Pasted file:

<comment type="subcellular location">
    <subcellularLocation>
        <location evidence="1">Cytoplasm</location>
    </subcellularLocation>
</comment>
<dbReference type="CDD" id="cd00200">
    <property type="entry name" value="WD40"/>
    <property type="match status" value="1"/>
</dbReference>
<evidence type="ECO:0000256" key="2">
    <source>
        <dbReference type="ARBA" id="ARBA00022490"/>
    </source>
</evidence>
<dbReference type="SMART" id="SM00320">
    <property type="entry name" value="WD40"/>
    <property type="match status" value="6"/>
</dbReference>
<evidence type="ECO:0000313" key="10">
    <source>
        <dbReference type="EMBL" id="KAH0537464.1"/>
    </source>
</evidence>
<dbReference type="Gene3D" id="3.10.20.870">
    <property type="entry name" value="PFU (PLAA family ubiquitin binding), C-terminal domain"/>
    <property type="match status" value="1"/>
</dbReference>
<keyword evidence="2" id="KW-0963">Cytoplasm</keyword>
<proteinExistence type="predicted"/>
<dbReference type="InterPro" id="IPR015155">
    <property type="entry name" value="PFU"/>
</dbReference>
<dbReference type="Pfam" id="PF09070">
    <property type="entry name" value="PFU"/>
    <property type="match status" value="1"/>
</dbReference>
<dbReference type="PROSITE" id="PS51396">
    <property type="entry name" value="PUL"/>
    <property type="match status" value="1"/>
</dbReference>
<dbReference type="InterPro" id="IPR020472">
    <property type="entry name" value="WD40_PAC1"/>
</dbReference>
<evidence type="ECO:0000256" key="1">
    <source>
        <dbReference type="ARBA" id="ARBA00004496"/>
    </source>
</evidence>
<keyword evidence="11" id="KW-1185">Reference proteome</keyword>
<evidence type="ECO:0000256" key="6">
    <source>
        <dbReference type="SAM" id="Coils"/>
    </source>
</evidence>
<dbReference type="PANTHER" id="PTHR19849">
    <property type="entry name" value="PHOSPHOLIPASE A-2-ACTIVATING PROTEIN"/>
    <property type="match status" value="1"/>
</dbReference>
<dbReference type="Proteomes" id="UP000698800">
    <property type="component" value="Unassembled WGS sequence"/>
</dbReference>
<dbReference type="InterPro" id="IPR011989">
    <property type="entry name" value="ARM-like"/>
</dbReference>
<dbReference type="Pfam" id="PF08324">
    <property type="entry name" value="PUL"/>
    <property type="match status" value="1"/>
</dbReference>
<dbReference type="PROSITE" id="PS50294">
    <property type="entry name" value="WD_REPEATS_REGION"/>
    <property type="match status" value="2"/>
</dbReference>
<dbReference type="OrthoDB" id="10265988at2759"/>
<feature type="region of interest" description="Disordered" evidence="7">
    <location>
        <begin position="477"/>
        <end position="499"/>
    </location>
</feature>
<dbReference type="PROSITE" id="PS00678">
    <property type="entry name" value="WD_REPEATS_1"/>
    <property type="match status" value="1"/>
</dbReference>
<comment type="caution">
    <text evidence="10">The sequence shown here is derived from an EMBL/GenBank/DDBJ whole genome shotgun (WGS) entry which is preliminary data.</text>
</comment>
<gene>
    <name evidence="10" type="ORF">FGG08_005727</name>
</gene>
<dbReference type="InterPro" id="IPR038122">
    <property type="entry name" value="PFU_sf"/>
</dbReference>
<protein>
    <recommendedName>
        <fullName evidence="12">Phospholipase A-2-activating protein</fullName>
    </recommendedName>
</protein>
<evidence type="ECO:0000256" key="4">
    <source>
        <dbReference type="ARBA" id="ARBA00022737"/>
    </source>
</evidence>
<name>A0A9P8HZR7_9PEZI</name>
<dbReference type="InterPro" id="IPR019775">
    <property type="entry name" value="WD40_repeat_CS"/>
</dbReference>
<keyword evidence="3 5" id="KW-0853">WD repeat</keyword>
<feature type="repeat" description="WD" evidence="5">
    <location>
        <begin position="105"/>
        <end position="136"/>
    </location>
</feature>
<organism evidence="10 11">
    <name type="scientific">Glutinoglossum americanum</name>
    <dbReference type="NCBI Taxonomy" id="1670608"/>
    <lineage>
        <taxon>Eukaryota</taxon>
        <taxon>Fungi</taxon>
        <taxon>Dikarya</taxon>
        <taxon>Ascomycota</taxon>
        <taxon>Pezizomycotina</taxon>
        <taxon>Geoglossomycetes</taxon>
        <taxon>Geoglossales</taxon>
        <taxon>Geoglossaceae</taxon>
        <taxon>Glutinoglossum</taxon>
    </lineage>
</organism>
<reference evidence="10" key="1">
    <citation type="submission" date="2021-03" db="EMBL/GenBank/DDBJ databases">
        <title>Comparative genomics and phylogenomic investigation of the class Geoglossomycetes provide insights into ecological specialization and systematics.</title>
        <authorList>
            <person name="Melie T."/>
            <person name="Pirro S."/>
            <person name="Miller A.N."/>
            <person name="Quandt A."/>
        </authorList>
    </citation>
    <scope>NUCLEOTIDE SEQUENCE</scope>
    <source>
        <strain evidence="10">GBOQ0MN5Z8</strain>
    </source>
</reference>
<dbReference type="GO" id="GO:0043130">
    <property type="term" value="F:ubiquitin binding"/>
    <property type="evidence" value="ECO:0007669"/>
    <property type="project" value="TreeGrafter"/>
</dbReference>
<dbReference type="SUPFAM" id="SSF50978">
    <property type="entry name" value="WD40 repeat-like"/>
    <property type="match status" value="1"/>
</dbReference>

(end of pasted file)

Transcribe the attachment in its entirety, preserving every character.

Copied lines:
<comment type="subcellular location">
    <subcellularLocation>
        <location evidence="1">Cytoplasm</location>
    </subcellularLocation>
</comment>
<dbReference type="CDD" id="cd00200">
    <property type="entry name" value="WD40"/>
    <property type="match status" value="1"/>
</dbReference>
<evidence type="ECO:0000256" key="2">
    <source>
        <dbReference type="ARBA" id="ARBA00022490"/>
    </source>
</evidence>
<dbReference type="SMART" id="SM00320">
    <property type="entry name" value="WD40"/>
    <property type="match status" value="6"/>
</dbReference>
<evidence type="ECO:0000313" key="10">
    <source>
        <dbReference type="EMBL" id="KAH0537464.1"/>
    </source>
</evidence>
<dbReference type="Gene3D" id="3.10.20.870">
    <property type="entry name" value="PFU (PLAA family ubiquitin binding), C-terminal domain"/>
    <property type="match status" value="1"/>
</dbReference>
<keyword evidence="2" id="KW-0963">Cytoplasm</keyword>
<proteinExistence type="predicted"/>
<dbReference type="InterPro" id="IPR015155">
    <property type="entry name" value="PFU"/>
</dbReference>
<dbReference type="Pfam" id="PF09070">
    <property type="entry name" value="PFU"/>
    <property type="match status" value="1"/>
</dbReference>
<dbReference type="PROSITE" id="PS51396">
    <property type="entry name" value="PUL"/>
    <property type="match status" value="1"/>
</dbReference>
<dbReference type="InterPro" id="IPR020472">
    <property type="entry name" value="WD40_PAC1"/>
</dbReference>
<evidence type="ECO:0000256" key="1">
    <source>
        <dbReference type="ARBA" id="ARBA00004496"/>
    </source>
</evidence>
<keyword evidence="11" id="KW-1185">Reference proteome</keyword>
<evidence type="ECO:0000256" key="6">
    <source>
        <dbReference type="SAM" id="Coils"/>
    </source>
</evidence>
<dbReference type="PANTHER" id="PTHR19849">
    <property type="entry name" value="PHOSPHOLIPASE A-2-ACTIVATING PROTEIN"/>
    <property type="match status" value="1"/>
</dbReference>
<dbReference type="Proteomes" id="UP000698800">
    <property type="component" value="Unassembled WGS sequence"/>
</dbReference>
<dbReference type="InterPro" id="IPR011989">
    <property type="entry name" value="ARM-like"/>
</dbReference>
<dbReference type="Pfam" id="PF08324">
    <property type="entry name" value="PUL"/>
    <property type="match status" value="1"/>
</dbReference>
<dbReference type="PROSITE" id="PS50294">
    <property type="entry name" value="WD_REPEATS_REGION"/>
    <property type="match status" value="2"/>
</dbReference>
<dbReference type="OrthoDB" id="10265988at2759"/>
<feature type="region of interest" description="Disordered" evidence="7">
    <location>
        <begin position="477"/>
        <end position="499"/>
    </location>
</feature>
<dbReference type="PROSITE" id="PS00678">
    <property type="entry name" value="WD_REPEATS_1"/>
    <property type="match status" value="1"/>
</dbReference>
<comment type="caution">
    <text evidence="10">The sequence shown here is derived from an EMBL/GenBank/DDBJ whole genome shotgun (WGS) entry which is preliminary data.</text>
</comment>
<gene>
    <name evidence="10" type="ORF">FGG08_005727</name>
</gene>
<dbReference type="InterPro" id="IPR038122">
    <property type="entry name" value="PFU_sf"/>
</dbReference>
<protein>
    <recommendedName>
        <fullName evidence="12">Phospholipase A-2-activating protein</fullName>
    </recommendedName>
</protein>
<evidence type="ECO:0000256" key="4">
    <source>
        <dbReference type="ARBA" id="ARBA00022737"/>
    </source>
</evidence>
<name>A0A9P8HZR7_9PEZI</name>
<dbReference type="InterPro" id="IPR019775">
    <property type="entry name" value="WD40_repeat_CS"/>
</dbReference>
<keyword evidence="3 5" id="KW-0853">WD repeat</keyword>
<feature type="repeat" description="WD" evidence="5">
    <location>
        <begin position="105"/>
        <end position="136"/>
    </location>
</feature>
<organism evidence="10 11">
    <name type="scientific">Glutinoglossum americanum</name>
    <dbReference type="NCBI Taxonomy" id="1670608"/>
    <lineage>
        <taxon>Eukaryota</taxon>
        <taxon>Fungi</taxon>
        <taxon>Dikarya</taxon>
        <taxon>Ascomycota</taxon>
        <taxon>Pezizomycotina</taxon>
        <taxon>Geoglossomycetes</taxon>
        <taxon>Geoglossales</taxon>
        <taxon>Geoglossaceae</taxon>
        <taxon>Glutinoglossum</taxon>
    </lineage>
</organism>
<reference evidence="10" key="1">
    <citation type="submission" date="2021-03" db="EMBL/GenBank/DDBJ databases">
        <title>Comparative genomics and phylogenomic investigation of the class Geoglossomycetes provide insights into ecological specialization and systematics.</title>
        <authorList>
            <person name="Melie T."/>
            <person name="Pirro S."/>
            <person name="Miller A.N."/>
            <person name="Quandt A."/>
        </authorList>
    </citation>
    <scope>NUCLEOTIDE SEQUENCE</scope>
    <source>
        <strain evidence="10">GBOQ0MN5Z8</strain>
    </source>
</reference>
<dbReference type="GO" id="GO:0043130">
    <property type="term" value="F:ubiquitin binding"/>
    <property type="evidence" value="ECO:0007669"/>
    <property type="project" value="TreeGrafter"/>
</dbReference>
<dbReference type="SUPFAM" id="SSF50978">
    <property type="entry name" value="WD40 repeat-like"/>
    <property type="match status" value="1"/>
</dbReference>